: Hemochromatosis (HC) is a genetically heterogeneous disorder in which uncontrolled intestinal iron absorption may lead to progressive iron overload responsible for disabling and life-threatening complications such as arthritis, diabetes, heart failure, hepatic cirrhosis, and hepatocellular carcinoma. The recent advances in the knowledge of pathophysiology and molecular basis of iron metabolism have highlighted that HC is caused by mutations in at least five genes, resulting in insufficient hepcidin production or, rarely, resistance to hepcidin action. This has led to an HC classification based on different molecular subtypes, mainly reflecting successive gene discovery. This scheme was difficult to adopt in clinical practice and therefore needs revision. Here we present recommendations for unambiguous HC classification developed by a working group of the International Society for the Study of Iron in Biology and Medicine (BIOIRON Society) including both clinicians and basic scientists during a meeting in Heidelberg, Germany. We propose to deemphasize the use of the molecular subtype criteria in favor of a classification addressing both clinical issues and molecular complexity. Ferroportin Disease (former type 4a) has been excluded because of its distinct phenotype. The novel classification aims to be of practical help whenever a detailed molecular characterization of HC is not readily available.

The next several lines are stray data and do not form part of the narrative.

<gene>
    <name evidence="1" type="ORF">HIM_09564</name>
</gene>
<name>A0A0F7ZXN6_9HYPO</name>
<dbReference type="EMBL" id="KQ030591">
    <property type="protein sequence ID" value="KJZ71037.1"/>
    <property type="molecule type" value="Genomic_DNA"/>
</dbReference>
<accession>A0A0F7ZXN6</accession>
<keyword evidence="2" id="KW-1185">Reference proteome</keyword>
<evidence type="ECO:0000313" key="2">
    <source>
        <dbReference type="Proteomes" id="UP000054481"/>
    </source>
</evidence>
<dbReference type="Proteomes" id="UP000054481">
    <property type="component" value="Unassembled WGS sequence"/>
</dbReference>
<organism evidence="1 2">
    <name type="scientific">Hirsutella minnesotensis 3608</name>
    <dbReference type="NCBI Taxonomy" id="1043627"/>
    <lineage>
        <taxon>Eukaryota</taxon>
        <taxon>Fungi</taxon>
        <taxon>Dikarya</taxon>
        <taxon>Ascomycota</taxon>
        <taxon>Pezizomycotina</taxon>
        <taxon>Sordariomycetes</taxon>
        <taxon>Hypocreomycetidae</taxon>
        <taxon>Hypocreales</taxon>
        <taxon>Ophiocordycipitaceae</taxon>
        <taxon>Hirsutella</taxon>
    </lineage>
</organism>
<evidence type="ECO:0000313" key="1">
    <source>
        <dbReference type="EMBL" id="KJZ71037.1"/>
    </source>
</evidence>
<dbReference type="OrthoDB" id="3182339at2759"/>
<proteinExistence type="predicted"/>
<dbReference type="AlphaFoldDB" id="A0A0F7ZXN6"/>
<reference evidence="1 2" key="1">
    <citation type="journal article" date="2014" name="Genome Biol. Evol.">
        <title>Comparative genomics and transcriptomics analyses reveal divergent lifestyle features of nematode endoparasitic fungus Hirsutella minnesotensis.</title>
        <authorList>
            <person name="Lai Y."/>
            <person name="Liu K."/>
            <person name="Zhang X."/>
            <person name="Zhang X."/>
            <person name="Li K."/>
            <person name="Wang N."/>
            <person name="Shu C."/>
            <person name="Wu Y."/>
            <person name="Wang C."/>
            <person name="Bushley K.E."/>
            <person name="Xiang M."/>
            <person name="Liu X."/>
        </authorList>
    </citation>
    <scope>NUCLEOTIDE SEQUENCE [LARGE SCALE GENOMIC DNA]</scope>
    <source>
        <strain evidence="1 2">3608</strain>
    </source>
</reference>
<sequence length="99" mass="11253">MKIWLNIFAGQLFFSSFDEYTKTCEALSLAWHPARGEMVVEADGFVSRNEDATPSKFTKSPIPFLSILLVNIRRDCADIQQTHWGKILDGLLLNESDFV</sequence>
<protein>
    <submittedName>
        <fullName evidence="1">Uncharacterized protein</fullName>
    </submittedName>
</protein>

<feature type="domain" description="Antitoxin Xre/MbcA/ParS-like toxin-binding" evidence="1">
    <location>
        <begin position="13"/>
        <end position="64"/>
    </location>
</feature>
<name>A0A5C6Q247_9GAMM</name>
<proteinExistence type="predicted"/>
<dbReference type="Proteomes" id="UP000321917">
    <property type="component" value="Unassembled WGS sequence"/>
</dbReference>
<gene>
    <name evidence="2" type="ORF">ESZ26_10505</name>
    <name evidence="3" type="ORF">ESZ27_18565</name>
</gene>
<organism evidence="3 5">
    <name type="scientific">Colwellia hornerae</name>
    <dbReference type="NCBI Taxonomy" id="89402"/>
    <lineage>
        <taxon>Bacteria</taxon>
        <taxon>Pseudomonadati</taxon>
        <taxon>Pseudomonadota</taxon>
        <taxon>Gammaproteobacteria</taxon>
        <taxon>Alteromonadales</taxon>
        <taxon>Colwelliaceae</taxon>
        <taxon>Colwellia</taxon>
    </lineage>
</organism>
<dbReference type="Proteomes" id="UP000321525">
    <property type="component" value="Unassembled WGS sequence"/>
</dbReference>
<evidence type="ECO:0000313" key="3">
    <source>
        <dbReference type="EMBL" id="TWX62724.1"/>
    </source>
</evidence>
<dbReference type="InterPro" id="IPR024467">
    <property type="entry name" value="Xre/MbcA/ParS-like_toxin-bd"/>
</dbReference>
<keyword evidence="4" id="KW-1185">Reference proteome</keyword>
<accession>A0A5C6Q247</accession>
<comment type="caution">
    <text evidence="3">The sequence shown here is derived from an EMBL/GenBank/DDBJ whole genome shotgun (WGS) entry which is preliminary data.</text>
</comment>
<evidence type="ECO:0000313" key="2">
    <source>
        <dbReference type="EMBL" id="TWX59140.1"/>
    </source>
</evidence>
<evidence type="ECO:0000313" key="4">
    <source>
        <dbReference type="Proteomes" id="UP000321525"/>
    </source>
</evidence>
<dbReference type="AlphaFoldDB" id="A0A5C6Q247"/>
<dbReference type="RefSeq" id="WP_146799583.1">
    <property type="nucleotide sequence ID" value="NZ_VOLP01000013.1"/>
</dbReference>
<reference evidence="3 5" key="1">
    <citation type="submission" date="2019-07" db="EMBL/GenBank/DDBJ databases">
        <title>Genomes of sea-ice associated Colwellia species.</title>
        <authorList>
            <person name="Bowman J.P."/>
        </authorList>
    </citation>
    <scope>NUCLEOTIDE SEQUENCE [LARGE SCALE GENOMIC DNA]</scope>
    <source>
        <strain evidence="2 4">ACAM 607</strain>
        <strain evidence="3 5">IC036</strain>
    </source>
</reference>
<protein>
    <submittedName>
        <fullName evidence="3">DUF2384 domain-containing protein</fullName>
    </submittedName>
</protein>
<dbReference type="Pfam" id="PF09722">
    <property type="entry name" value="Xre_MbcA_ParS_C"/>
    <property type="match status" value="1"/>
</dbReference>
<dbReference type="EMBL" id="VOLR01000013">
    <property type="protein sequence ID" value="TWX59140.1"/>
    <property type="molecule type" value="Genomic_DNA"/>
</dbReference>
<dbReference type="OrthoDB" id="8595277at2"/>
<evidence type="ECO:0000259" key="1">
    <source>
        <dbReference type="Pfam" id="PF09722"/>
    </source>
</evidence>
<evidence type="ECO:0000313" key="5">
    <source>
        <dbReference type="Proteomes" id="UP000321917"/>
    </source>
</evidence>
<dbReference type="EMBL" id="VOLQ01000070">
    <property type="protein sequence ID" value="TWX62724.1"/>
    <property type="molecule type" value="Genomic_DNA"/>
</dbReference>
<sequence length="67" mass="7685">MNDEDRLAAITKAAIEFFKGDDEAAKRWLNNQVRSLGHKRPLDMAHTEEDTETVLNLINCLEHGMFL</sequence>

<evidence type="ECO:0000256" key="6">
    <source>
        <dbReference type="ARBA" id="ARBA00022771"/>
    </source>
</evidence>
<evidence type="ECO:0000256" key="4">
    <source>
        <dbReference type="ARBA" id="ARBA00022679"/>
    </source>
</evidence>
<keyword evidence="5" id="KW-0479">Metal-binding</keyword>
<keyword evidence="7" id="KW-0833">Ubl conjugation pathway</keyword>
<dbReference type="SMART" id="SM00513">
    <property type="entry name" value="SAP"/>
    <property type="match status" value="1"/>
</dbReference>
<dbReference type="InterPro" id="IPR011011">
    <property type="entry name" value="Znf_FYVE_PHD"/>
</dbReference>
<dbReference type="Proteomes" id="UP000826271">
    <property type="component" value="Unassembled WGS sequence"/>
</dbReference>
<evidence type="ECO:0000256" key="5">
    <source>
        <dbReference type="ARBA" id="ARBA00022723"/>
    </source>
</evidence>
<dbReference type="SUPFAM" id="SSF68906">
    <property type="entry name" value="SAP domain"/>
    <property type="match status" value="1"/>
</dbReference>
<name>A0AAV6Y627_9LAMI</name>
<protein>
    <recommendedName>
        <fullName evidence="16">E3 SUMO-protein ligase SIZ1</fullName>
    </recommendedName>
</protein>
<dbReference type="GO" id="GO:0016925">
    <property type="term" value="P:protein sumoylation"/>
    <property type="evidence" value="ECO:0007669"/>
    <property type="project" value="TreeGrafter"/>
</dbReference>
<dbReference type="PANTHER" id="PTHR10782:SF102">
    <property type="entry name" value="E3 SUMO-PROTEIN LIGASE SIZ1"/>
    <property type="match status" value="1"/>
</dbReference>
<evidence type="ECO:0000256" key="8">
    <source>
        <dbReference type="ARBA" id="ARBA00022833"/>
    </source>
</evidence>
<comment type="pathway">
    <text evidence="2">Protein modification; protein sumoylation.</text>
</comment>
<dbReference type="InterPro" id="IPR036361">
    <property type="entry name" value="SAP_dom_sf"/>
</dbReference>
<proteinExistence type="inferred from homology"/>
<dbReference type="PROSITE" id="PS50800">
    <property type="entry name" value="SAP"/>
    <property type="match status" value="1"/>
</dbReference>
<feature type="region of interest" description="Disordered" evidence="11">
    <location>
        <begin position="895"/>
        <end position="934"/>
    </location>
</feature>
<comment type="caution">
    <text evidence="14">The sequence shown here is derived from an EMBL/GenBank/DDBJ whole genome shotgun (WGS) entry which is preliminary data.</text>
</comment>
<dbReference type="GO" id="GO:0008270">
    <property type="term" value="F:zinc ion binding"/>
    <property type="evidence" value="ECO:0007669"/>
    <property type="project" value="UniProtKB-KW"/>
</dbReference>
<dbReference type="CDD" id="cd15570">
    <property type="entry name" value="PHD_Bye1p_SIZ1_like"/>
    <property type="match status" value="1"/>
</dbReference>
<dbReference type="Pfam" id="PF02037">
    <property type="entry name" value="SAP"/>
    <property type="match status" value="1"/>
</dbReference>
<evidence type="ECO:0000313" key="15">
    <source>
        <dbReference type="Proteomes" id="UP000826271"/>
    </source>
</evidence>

Hemochromatosis classification: update and recommendations by the BIOIRON Society

Girelli, Domenico;Busti, Fabiana;
2021-01-01

Abstract

: Hemochromatosis (HC) is a genetically heterogeneous disorder in which uncontrolled intestinal iron absorption may lead to progressive iron overload responsible for disabling and life-threatening complications such as arthritis, diabetes, heart failure, hepatic cirrhosis, and hepatocellular carcinoma. The recent advances in the knowledge of pathophysiology and molecular basis of iron metabolism have highlighted that HC is caused by mutations in at least five genes, resulting in insufficient hepcidin production or, rarely, resistance to hepcidin action. This has led to an HC classification based on different molecular subtypes, mainly reflecting successive gene discovery. This scheme was difficult to adopt in clinical practice and therefore needs revision. Here we present recommendations for unambiguous HC classification developed by a working group of the International Society for the Study of Iron in Biology and Medicine (BIOIRON Society) including both clinicians and basic scientists during a meeting in Heidelberg, Germany. We propose to deemphasize the use of the molecular subtype criteria in favor of a classification addressing both clinical issues and molecular complexity. Ferroportin Disease (former type 4a) has been excluded because of its distinct phenotype. The novel classification aims to be of practical help whenever a detailed molecular characterization of HC is not readily available.
hemochromatosis, iron overload
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Utilizza questo identificativo per citare o creare un link a questo documento: https://hdl.handle.net/11562/1063793
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